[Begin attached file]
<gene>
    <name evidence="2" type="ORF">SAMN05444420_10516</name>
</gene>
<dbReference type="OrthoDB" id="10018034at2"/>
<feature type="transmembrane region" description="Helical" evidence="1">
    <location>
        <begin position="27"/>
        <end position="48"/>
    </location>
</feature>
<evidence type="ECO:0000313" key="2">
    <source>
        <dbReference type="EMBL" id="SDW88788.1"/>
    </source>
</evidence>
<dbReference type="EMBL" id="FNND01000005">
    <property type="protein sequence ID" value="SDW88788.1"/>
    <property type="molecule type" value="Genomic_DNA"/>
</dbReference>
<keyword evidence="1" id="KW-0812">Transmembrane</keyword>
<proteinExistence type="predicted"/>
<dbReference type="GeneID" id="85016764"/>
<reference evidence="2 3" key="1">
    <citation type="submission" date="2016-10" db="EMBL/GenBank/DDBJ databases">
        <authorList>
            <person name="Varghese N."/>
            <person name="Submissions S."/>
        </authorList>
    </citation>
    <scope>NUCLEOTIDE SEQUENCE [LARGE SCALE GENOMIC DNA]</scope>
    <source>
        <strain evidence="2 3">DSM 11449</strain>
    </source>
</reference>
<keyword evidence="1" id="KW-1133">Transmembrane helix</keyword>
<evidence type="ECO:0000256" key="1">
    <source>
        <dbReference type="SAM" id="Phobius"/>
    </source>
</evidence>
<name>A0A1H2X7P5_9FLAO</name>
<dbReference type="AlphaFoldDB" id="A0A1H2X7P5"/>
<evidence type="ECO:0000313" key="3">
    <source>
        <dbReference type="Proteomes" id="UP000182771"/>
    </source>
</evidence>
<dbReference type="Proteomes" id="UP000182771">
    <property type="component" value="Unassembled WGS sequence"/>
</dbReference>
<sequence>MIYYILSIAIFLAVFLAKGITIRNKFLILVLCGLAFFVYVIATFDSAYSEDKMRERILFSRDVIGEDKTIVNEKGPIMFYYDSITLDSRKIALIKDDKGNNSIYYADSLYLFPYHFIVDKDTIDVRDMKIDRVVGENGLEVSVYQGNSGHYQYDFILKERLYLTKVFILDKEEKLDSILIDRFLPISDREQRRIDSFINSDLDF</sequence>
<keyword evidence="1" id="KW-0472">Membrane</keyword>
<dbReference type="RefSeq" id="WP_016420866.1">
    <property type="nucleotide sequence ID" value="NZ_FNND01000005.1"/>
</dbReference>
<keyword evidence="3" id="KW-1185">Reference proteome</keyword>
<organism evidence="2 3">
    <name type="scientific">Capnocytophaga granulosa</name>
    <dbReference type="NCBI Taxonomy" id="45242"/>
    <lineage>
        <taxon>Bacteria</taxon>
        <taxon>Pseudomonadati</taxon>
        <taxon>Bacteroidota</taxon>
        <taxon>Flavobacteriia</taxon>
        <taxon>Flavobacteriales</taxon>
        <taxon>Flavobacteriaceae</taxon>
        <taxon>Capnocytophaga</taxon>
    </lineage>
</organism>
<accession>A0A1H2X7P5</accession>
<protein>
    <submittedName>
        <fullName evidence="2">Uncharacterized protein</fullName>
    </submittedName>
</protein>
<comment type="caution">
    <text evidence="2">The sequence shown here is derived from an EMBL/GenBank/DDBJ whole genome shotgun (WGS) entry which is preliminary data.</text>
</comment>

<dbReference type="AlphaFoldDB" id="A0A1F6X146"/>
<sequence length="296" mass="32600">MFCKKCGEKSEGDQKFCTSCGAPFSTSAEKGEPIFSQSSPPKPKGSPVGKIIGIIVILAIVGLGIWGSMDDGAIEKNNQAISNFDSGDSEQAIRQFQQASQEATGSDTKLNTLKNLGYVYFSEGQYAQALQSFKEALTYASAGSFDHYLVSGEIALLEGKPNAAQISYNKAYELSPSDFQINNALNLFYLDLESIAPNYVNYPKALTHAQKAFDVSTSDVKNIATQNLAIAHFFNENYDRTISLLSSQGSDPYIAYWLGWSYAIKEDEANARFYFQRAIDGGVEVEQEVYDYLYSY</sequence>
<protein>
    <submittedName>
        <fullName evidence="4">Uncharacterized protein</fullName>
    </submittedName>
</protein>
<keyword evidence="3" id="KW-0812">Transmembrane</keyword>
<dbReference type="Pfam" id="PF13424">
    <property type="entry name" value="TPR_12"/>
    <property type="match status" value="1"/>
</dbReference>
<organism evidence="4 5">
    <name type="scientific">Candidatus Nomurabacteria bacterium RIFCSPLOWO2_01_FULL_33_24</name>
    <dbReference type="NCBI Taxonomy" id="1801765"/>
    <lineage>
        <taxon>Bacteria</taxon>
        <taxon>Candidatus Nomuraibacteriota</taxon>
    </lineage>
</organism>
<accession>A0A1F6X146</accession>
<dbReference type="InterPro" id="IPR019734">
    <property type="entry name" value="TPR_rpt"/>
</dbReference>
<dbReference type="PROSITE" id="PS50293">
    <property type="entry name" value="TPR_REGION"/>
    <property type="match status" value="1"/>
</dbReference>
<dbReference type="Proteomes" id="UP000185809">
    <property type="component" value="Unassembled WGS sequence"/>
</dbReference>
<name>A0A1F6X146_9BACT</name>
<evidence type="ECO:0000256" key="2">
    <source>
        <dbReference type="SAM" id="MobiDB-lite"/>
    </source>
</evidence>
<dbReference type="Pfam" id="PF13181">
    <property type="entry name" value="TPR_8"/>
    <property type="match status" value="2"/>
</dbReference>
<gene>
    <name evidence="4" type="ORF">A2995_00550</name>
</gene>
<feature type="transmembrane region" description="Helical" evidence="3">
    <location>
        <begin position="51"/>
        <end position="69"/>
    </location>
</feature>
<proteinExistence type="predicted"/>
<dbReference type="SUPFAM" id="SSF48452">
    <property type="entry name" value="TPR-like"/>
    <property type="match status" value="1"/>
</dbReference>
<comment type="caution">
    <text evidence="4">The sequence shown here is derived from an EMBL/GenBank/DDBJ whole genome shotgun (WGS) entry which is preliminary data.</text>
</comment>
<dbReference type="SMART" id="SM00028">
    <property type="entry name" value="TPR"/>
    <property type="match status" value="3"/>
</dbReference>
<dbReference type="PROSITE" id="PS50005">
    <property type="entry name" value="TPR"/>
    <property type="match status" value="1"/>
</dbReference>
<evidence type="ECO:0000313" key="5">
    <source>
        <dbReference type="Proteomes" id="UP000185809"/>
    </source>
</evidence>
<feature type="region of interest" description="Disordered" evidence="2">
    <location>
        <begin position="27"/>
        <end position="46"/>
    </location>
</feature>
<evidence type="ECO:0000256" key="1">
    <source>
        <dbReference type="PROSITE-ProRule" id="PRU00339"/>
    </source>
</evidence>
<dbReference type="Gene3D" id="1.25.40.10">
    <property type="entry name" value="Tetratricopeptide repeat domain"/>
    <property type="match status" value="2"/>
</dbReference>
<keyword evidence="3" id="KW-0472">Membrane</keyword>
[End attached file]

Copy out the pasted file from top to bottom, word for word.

<gene>
    <name evidence="2" type="ORF">SAMN05444420_10516</name>
</gene>
<dbReference type="OrthoDB" id="10018034at2"/>
<feature type="transmembrane region" description="Helical" evidence="1">
    <location>
        <begin position="27"/>
        <end position="48"/>
    </location>
</feature>
<evidence type="ECO:0000313" key="2">
    <source>
        <dbReference type="EMBL" id="SDW88788.1"/>
    </source>
</evidence>
<dbReference type="EMBL" id="FNND01000005">
    <property type="protein sequence ID" value="SDW88788.1"/>
    <property type="molecule type" value="Genomic_DNA"/>
</dbReference>
<keyword evidence="1" id="KW-0812">Transmembrane</keyword>
<proteinExistence type="predicted"/>
<dbReference type="GeneID" id="85016764"/>
<reference evidence="2 3" key="1">
    <citation type="submission" date="2016-10" db="EMBL/GenBank/DDBJ databases">
        <authorList>
            <person name="Varghese N."/>
            <person name="Submissions S."/>
        </authorList>
    </citation>
    <scope>NUCLEOTIDE SEQUENCE [LARGE SCALE GENOMIC DNA]</scope>
    <source>
        <strain evidence="2 3">DSM 11449</strain>
    </source>
</reference>
<keyword evidence="1" id="KW-1133">Transmembrane helix</keyword>
<evidence type="ECO:0000256" key="1">
    <source>
        <dbReference type="SAM" id="Phobius"/>
    </source>
</evidence>
<name>A0A1H2X7P5_9FLAO</name>
<dbReference type="AlphaFoldDB" id="A0A1H2X7P5"/>
<evidence type="ECO:0000313" key="3">
    <source>
        <dbReference type="Proteomes" id="UP000182771"/>
    </source>
</evidence>
<dbReference type="Proteomes" id="UP000182771">
    <property type="component" value="Unassembled WGS sequence"/>
</dbReference>
<sequence>MIYYILSIAIFLAVFLAKGITIRNKFLILVLCGLAFFVYVIATFDSAYSEDKMRERILFSRDVIGEDKTIVNEKGPIMFYYDSITLDSRKIALIKDDKGNNSIYYADSLYLFPYHFIVDKDTIDVRDMKIDRVVGENGLEVSVYQGNSGHYQYDFILKERLYLTKVFILDKEEKLDSILIDRFLPISDREQRRIDSFINSDLDF</sequence>
<keyword evidence="1" id="KW-0472">Membrane</keyword>
<dbReference type="RefSeq" id="WP_016420866.1">
    <property type="nucleotide sequence ID" value="NZ_FNND01000005.1"/>
</dbReference>
<keyword evidence="3" id="KW-1185">Reference proteome</keyword>
<organism evidence="2 3">
    <name type="scientific">Capnocytophaga granulosa</name>
    <dbReference type="NCBI Taxonomy" id="45242"/>
    <lineage>
        <taxon>Bacteria</taxon>
        <taxon>Pseudomonadati</taxon>
        <taxon>Bacteroidota</taxon>
        <taxon>Flavobacteriia</taxon>
        <taxon>Flavobacteriales</taxon>
        <taxon>Flavobacteriaceae</taxon>
        <taxon>Capnocytophaga</taxon>
    </lineage>
</organism>
<accession>A0A1H2X7P5</accession>
<protein>
    <submittedName>
        <fullName evidence="2">Uncharacterized protein</fullName>
    </submittedName>
</protein>
<comment type="caution">
    <text evidence="2">The sequence shown here is derived from an EMBL/GenBank/DDBJ whole genome shotgun (WGS) entry which is preliminary data.</text>
</comment>

<dbReference type="AlphaFoldDB" id="A0A1F6X146"/>
<sequence length="296" mass="32600">MFCKKCGEKSEGDQKFCTSCGAPFSTSAEKGEPIFSQSSPPKPKGSPVGKIIGIIVILAIVGLGIWGSMDDGAIEKNNQAISNFDSGDSEQAIRQFQQASQEATGSDTKLNTLKNLGYVYFSEGQYAQALQSFKEALTYASAGSFDHYLVSGEIALLEGKPNAAQISYNKAYELSPSDFQINNALNLFYLDLESIAPNYVNYPKALTHAQKAFDVSTSDVKNIATQNLAIAHFFNENYDRTISLLSSQGSDPYIAYWLGWSYAIKEDEANARFYFQRAIDGGVEVEQEVYDYLYSY</sequence>
<protein>
    <submittedName>
        <fullName evidence="4">Uncharacterized protein</fullName>
    </submittedName>
</protein>
<keyword evidence="3" id="KW-0812">Transmembrane</keyword>
<dbReference type="Pfam" id="PF13424">
    <property type="entry name" value="TPR_12"/>
    <property type="match status" value="1"/>
</dbReference>
<organism evidence="4 5">
    <name type="scientific">Candidatus Nomurabacteria bacterium RIFCSPLOWO2_01_FULL_33_24</name>
    <dbReference type="NCBI Taxonomy" id="1801765"/>
    <lineage>
        <taxon>Bacteria</taxon>
        <taxon>Candidatus Nomuraibacteriota</taxon>
    </lineage>
</organism>
<accession>A0A1F6X146</accession>
<dbReference type="InterPro" id="IPR019734">
    <property type="entry name" value="TPR_rpt"/>
</dbReference>
<dbReference type="PROSITE" id="PS50293">
    <property type="entry name" value="TPR_REGION"/>
    <property type="match status" value="1"/>
</dbReference>
<dbReference type="Proteomes" id="UP000185809">
    <property type="component" value="Unassembled WGS sequence"/>
</dbReference>
<name>A0A1F6X146_9BACT</name>
<evidence type="ECO:0000256" key="2">
    <source>
        <dbReference type="SAM" id="MobiDB-lite"/>
    </source>
</evidence>
<dbReference type="Pfam" id="PF13181">
    <property type="entry name" value="TPR_8"/>
    <property type="match status" value="2"/>
</dbReference>
<gene>
    <name evidence="4" type="ORF">A2995_00550</name>
</gene>
<feature type="transmembrane region" description="Helical" evidence="3">
    <location>
        <begin position="51"/>
        <end position="69"/>
    </location>
</feature>
<proteinExistence type="predicted"/>
<dbReference type="SUPFAM" id="SSF48452">
    <property type="entry name" value="TPR-like"/>
    <property type="match status" value="1"/>
</dbReference>
<comment type="caution">
    <text evidence="4">The sequence shown here is derived from an EMBL/GenBank/DDBJ whole genome shotgun (WGS) entry which is preliminary data.</text>
</comment>
<dbReference type="SMART" id="SM00028">
    <property type="entry name" value="TPR"/>
    <property type="match status" value="3"/>
</dbReference>
<dbReference type="PROSITE" id="PS50005">
    <property type="entry name" value="TPR"/>
    <property type="match status" value="1"/>
</dbReference>
<evidence type="ECO:0000313" key="5">
    <source>
        <dbReference type="Proteomes" id="UP000185809"/>
    </source>
</evidence>
<feature type="region of interest" description="Disordered" evidence="2">
    <location>
        <begin position="27"/>
        <end position="46"/>
    </location>
</feature>
<evidence type="ECO:0000256" key="1">
    <source>
        <dbReference type="PROSITE-ProRule" id="PRU00339"/>
    </source>
</evidence>
<dbReference type="Gene3D" id="1.25.40.10">
    <property type="entry name" value="Tetratricopeptide repeat domain"/>
    <property type="match status" value="2"/>
</dbReference>
<keyword evidence="3" id="KW-0472">Membrane</keyword>